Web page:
Video: Here’s How Easy It Is To Turn Off (And How Hard It Is To Steer) A Recalled Chevy Cobalt

Earlier today, General Motors was hit with a $35 million penalty for its decade-plus delay in recalling millions of vehicles with defective ignition switches that could be inadvertently turned off, leaving the car without power steering and braking and deactivating the air bags. GM has repeatedly stated that these cars are safe to drive because an accidentally turned-off vehicle could still be steered to safety. But is that true?

For an upcoming story on the GM recall, CNBC reporter Phil LeBeau ventured up to not-exactly-top-secret test track run by our colleagues at Consumer Reports to get the hands-on experience of what it would be like to try to control one of these defective cars.

For the above video, LeBeau drove while CR’s Director of Auto Testing Jake Fisher hangs out in the passenger seat of a 2007 Chevy Cobalt, one of the more than 2 million recalled GM cars.

With just a light yank on the keychain, the Cobalt’s engine shuts off but the car continues to move. LeBeau, after some intentional swerving to see how the car handles without its power steering, then attempts to navigate some traffic cones; it doesn’t end well for the little orange guys.

Keep in mind that LeBeau knew his car was going to turn off and was (we hope) mentally prepared for the change in drivability. Most people on the road are working under the assumption that their car won’t crap out unexpectedly because of a tug on the keychain. And most people don’t have the luxury of only having to worry about a few traffic cones on a private test track.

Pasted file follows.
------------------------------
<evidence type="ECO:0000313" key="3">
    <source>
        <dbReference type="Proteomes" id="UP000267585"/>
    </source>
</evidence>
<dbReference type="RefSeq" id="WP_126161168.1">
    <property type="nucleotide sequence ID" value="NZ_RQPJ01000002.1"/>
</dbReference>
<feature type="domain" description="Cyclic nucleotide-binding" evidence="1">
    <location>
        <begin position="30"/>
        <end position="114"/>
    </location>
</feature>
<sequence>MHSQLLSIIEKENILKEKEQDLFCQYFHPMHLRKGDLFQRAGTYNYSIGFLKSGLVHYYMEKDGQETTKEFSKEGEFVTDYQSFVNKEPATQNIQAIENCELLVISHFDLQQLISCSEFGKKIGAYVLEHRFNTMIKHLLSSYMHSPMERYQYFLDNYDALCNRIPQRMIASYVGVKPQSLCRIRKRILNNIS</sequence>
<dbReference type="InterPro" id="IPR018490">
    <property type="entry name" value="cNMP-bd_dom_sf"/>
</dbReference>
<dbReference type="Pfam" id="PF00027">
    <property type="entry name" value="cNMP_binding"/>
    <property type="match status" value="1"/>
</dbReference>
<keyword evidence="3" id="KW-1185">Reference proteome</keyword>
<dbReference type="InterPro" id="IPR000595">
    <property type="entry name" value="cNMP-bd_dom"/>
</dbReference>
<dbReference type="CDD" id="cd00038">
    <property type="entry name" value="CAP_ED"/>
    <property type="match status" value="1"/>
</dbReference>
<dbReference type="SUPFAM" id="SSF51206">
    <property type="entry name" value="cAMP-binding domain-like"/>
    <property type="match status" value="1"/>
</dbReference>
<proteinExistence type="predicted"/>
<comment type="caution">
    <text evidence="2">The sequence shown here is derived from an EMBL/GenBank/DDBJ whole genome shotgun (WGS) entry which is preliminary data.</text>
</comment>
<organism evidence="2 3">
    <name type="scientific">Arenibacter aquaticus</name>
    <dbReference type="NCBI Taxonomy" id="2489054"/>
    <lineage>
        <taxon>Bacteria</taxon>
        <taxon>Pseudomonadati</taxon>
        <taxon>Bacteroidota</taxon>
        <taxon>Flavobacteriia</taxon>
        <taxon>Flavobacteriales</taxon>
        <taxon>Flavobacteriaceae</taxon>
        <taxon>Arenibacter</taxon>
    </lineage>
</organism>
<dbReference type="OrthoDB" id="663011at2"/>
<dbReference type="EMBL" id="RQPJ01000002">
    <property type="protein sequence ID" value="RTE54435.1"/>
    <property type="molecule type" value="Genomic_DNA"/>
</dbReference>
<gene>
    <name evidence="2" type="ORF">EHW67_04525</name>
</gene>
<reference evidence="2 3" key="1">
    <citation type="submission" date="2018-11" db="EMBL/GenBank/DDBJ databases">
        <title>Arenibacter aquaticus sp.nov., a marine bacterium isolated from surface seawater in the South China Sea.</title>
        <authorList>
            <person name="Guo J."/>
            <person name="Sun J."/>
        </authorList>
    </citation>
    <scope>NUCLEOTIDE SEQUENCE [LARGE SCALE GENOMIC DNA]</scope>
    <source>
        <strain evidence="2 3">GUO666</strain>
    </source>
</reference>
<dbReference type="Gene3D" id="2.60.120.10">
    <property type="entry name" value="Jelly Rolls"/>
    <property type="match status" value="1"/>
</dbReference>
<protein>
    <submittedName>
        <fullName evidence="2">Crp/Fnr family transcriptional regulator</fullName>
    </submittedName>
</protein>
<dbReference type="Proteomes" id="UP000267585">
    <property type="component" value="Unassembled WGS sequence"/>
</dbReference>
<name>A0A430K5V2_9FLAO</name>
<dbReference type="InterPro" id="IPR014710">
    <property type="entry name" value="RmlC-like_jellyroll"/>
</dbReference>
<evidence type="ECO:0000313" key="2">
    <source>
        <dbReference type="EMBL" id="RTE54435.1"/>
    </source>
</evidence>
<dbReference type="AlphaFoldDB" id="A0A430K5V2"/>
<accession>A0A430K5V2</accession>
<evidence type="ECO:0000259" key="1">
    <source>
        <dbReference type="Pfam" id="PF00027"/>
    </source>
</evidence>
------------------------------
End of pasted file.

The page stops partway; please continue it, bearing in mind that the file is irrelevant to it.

Back in March, Consumer Reports made the following video explaining how to restart a car that has shut off because of the defective ignition switch. It’s important information for anyone still driving one of these vehicles:

The entire report, Failure to Recall: Investigating GM, will air Sunday night at 10 p.m. ET/PT on CNBC.

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  1. Unholy79 says:

    I’m glad they relied on Consumer Reports. NBC doesn’t have a great history when it comes to accurately reporting on vehicle defects.

  2. mongo says:

    “and you can’t start the car.”

    I may be wrong but I think you could start the car if you shifted to Neutral.

    If the car had a manual transmission you could start it just by turning the key back on and releasing the clutch.

  3. Raekwon says:

    I think the key (no pun intended) here is that it triggers a panic situation. A lot of people who don’t know about cars and how they work will not understand what’s going on or how to get the car back on again. I grew up without power steering and it usually wasn’t all that bad but again, in a panic situation things are much worse.

    • furiousd says:

      I imagine panic was a big factor in the GM cases. In my 13-year-old Honda, the ignition switch wore out and I had a similar situation where I was traveling on a curve on the interstate at about 70mph when the car suddenly shut off. Luckily I was alone in the car and had nothing distracting me to delay my reaction and I’m strong enough that I could handle the stress on the wheel in that situation and only made a few tailgaters mad at me for slowing down while I figured out what to do. $40 part and I replaced the switch myself. Drove it the week I waited for delivery by weighting the key into the ‘on’ position, all this in 2011 and I’ve since gotten a different car. I miss that Honda.